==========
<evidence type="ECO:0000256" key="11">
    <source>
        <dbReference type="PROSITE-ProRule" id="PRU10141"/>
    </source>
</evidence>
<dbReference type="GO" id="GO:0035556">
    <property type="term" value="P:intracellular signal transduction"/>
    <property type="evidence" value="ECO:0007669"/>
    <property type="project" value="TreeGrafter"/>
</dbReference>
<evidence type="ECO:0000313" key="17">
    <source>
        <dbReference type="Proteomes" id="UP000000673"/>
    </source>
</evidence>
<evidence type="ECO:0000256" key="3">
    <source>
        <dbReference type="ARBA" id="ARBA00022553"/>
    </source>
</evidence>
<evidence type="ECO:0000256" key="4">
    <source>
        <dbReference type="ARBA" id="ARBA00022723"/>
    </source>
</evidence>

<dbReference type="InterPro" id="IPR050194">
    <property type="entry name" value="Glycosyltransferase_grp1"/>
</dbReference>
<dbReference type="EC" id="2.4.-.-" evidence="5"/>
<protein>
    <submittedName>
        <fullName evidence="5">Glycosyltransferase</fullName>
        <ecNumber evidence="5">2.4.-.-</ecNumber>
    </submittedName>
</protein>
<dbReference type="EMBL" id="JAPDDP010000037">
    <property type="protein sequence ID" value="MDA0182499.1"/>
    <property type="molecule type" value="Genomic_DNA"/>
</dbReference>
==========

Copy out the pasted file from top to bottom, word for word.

<evidence type="ECO:0000256" key="11">
    <source>
        <dbReference type="PROSITE-ProRule" id="PRU10141"/>
    </source>
</evidence>
<dbReference type="GO" id="GO:0035556">
    <property type="term" value="P:intracellular signal transduction"/>
    <property type="evidence" value="ECO:0007669"/>
    <property type="project" value="TreeGrafter"/>
</dbReference>
<evidence type="ECO:0000313" key="17">
    <source>
        <dbReference type="Proteomes" id="UP000000673"/>
    </source>
</evidence>
<evidence type="ECO:0000256" key="3">
    <source>
        <dbReference type="ARBA" id="ARBA00022553"/>
    </source>
</evidence>
<evidence type="ECO:0000256" key="4">
    <source>
        <dbReference type="ARBA" id="ARBA00022723"/>
    </source>
</evidence>

<dbReference type="InterPro" id="IPR050194">
    <property type="entry name" value="Glycosyltransferase_grp1"/>
</dbReference>
<dbReference type="EC" id="2.4.-.-" evidence="5"/>
<protein>
    <submittedName>
        <fullName evidence="5">Glycosyltransferase</fullName>
        <ecNumber evidence="5">2.4.-.-</ecNumber>
    </submittedName>
</protein>
<dbReference type="EMBL" id="JAPDDP010000037">
    <property type="protein sequence ID" value="MDA0182499.1"/>
    <property type="molecule type" value="Genomic_DNA"/>
</dbReference>